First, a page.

Okay, I'll admit it. I'm a "lurker" a lot. I belong to several mailing lists. On most of them I hardly EVER contribute to the ongoing conversation; maybe on a couple of lists do I rise to the status of "intermittent contributor". In fact, with one mailing list, I more often than not hit the "delete" key than read the posts. Oh, I'm interested in the topic, and the discussions are pretty interesting. It's just that I don't make the time to follow the threads, let alone throw in my two-cents' worth. And, yet, every so often, someone from the list will claim that the "community" is hundreds of members strong.
I've been in several situations recently where the concept, or ideal, of community has been raised -- usually in the context of "we need more of it!". That always gets me thinking. Over the years I've been associated with four different theological seminaries (well, three -- but with one of them I had two different levels/time-periods of association). These are institutions of like-intended, spiritually-involved, folks -- most of whom were, upon graduation, heading out to foster community in one way or another. And at every one of the seminaries, I would hear students crying for "more community!" I even preached my senior sermon on the topic when I was in seminary!
The sub-text to this plea often has seemed to me to be: "I want community! And it's someone else's responsibility to create, foster, and sustain it. I simply want the benefit." Or in American political parlance, "They're the problem!" (pick the "they") "So somebody else should fix it! I reserve the right to complain from the sidelines regardless!" (sarcasm mode off!).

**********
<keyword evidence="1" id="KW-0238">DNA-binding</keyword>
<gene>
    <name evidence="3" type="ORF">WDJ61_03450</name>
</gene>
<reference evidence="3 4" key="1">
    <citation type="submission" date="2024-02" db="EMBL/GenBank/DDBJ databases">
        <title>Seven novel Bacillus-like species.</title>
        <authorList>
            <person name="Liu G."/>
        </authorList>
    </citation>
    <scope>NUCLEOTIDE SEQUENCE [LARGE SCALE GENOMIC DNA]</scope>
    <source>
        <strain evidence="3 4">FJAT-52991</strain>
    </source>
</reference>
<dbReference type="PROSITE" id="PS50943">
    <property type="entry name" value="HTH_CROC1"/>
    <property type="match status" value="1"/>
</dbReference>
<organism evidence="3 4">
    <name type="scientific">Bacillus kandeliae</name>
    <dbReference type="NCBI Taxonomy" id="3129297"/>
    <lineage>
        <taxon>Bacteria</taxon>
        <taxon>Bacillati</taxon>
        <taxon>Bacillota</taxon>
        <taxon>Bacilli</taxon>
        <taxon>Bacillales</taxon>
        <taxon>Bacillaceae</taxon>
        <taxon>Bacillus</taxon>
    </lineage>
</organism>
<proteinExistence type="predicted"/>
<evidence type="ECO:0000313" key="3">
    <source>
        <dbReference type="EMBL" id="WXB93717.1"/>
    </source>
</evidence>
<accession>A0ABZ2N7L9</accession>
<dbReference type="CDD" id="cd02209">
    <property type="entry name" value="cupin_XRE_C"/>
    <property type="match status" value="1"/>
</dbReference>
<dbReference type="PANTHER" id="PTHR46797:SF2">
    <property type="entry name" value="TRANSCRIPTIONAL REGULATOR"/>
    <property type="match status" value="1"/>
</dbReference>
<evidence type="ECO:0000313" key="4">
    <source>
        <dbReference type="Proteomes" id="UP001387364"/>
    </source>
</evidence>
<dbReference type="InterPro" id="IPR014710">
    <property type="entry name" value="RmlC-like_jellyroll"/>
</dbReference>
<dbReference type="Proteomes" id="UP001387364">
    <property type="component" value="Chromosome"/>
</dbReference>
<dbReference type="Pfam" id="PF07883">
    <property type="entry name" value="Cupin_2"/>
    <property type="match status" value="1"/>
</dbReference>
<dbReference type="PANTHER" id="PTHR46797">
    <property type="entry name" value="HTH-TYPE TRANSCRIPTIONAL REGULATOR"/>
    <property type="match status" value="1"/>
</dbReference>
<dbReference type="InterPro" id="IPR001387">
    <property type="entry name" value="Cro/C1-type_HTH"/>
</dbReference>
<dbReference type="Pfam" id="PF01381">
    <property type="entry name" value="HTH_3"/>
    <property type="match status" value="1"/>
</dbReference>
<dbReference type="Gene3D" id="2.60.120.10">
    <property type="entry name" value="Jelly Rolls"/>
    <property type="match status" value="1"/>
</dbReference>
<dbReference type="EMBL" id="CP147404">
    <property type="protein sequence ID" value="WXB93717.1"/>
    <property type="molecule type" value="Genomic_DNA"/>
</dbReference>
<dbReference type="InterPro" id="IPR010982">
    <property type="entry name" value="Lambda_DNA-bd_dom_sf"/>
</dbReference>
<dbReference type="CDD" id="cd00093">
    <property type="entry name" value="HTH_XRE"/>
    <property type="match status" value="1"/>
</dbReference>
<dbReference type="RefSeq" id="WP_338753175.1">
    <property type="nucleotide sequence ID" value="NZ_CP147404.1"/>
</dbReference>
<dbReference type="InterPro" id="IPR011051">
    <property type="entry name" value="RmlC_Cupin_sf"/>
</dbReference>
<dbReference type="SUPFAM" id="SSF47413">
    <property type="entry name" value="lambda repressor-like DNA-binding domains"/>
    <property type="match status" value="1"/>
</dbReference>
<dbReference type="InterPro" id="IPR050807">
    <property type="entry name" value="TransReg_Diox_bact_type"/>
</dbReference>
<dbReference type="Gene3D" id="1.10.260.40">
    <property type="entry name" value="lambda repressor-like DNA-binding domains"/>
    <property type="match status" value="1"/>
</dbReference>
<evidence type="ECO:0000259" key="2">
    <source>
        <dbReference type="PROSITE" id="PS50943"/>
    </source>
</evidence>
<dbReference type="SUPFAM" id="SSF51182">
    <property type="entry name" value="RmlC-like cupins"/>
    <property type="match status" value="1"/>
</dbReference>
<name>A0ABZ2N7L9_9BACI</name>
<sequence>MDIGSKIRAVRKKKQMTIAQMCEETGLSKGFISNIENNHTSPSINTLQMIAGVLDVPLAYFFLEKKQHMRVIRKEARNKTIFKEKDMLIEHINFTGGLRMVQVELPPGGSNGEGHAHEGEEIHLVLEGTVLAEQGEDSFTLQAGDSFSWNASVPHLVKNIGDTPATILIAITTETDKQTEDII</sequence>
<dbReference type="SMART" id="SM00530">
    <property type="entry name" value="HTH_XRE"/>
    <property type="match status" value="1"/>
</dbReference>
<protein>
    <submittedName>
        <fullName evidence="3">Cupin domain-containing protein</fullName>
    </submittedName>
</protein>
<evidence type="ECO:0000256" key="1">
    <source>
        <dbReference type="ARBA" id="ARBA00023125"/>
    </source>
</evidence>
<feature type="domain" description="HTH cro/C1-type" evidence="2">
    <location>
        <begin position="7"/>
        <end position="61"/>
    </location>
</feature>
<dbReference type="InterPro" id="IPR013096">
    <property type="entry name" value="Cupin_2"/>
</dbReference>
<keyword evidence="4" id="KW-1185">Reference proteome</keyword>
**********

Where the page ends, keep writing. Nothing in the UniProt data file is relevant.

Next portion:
Clearly at the heart of the plea is some un-met need for connection, some respite from the competitive nature of any academic pursuit-we all want the top grades, we're after the same jobs, etc. And who supports us? Who comforts us when we fall short of the ideals? And, now, many of us are looking at those very intimate communities of which we're a part: families at the holiday season. Many of which are drama-filled, tense, splintered in numerous ways. (Of course there are also numerous healthy, nurturing, families!) The desire of a lot of us, at this time of the year, is for connection and reconnection, for rich community with those we love.
The other day I heard an interview on the topic of happiness with Rabbi Johnathan Sacks of Great Britain. While it wasn't directed at the issue of "community", his words struck a chord: "One very great Hasidic teacher once said, "Somebody else's material needs are my spiritual duties."In other words, my friend's, or my colleague's, real appeal for "community" (or connection) suggests that I might have something to offer - indeed, that I have an obligation to address that need.
And how many opportunities we miss-even little ones! I was in a meeting the other day with DU colleagues, some of whom I knew "by face", others I was sure I'd spoken to on the phone (or by email), but hadn't met in person. It might have taken a few minutes to go around the room with brief introductions, but the community-formation might have been richer.
So, who's community? And, yes, whose community? The difference between the two is important. The latter suggests the answer "mine", or "ours." The former demands, I believe, the answer "I". To claim to want community, but not to be engaged in the creation of it, suggests that I simply want to be a "lurker". That may be okay for me on some email lists, but I need to take my own initiative to create the kinds of community and connections I desire. In the tense and challenging situations in which we will no doubt find ourselves, what a gift that would be!